This post originally appeared on VICE Greece
Last night, on the streets of towns and cities across Greece, people of all ages sang, danced and cried to the sounds of "Bella Ciao" – a song first sung in the early 20th century by Bologna's rice plantation workers, and later borrowed by Italian partisans fighting Mussolini's fascists. In 2015, it was to become intrinsically linked to the formation of Greece's first ever left-wing government. In Athens' Klafthmonos Square, the party began as soon as the first exit polls were announced. Shortly after 11PM, SYRIZA's winning leader, Alexis Tsipras, arrived at Propylaea to give his victory speech: "Our victory is also a victory of all the people of Europe struggling against the austerity that is destroying our common European future," he said, as sea of colourful flags waved triumphantly below him.
A few metres from the podium a group of Spanish and Italians chanted "SYRIZA, Podemos, Venceremos!" – in reference to the Spanish left-wing party Podemos that has been supporting SYRIZA for years. "The time of the Left has finally come," said a group of young women standing next to me. Right then and there, that last sentence felt quite profound.
Words by Antonis Diniakos
Being asked to cover the much-anticipated defeat of not just a political party but supposedly a whole political system is a little awkward; it feels like there's a huge rave happening somewhere down-town but you are being forced to attend your great-aunt's funeral instead. Sombre was the mood at the New Democracy headquarters last night.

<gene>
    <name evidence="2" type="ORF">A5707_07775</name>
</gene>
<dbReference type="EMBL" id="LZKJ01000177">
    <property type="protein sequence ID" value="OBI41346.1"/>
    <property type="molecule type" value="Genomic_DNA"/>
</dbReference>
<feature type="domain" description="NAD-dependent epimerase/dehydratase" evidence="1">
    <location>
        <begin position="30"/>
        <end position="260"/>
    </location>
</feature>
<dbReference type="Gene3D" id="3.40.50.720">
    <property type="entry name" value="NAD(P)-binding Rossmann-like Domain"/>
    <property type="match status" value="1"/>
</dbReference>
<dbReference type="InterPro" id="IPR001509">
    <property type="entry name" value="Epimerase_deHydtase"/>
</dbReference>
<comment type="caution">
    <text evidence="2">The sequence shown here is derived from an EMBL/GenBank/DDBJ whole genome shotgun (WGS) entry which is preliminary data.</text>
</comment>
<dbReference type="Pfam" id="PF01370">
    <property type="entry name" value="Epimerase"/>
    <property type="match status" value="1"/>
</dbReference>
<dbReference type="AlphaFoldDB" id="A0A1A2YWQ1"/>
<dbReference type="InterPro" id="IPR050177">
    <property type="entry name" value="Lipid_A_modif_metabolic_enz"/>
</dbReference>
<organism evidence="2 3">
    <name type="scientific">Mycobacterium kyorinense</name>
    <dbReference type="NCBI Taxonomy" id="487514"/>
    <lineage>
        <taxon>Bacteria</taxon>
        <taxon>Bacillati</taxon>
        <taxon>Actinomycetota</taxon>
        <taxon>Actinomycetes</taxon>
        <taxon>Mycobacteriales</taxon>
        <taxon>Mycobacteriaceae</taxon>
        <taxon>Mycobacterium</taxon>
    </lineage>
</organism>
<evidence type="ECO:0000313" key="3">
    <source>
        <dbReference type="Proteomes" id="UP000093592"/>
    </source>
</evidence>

Anxiety and frustration had been the most obvious emotions on people's faces at the party's offices in Syggrou Avenue since Sunday morning. By the time the voting stations closed, the scenarios surrounding former PM Antonis Samaras' succession had already begun.
They say that real friends stand by you both in times of joy and sorrow, but turns out that is not the case when it comes to New Democracy's supporters: Few showed up for Samaras' farewell speech in Zappeio, and even fewer were those who applauded the former Prime Minister at the end of his era.
Words by Melpomeni Maragkidou
Dimitris Michalakis captured the celebrations. All the long faces belong to Panagiotis Maidis.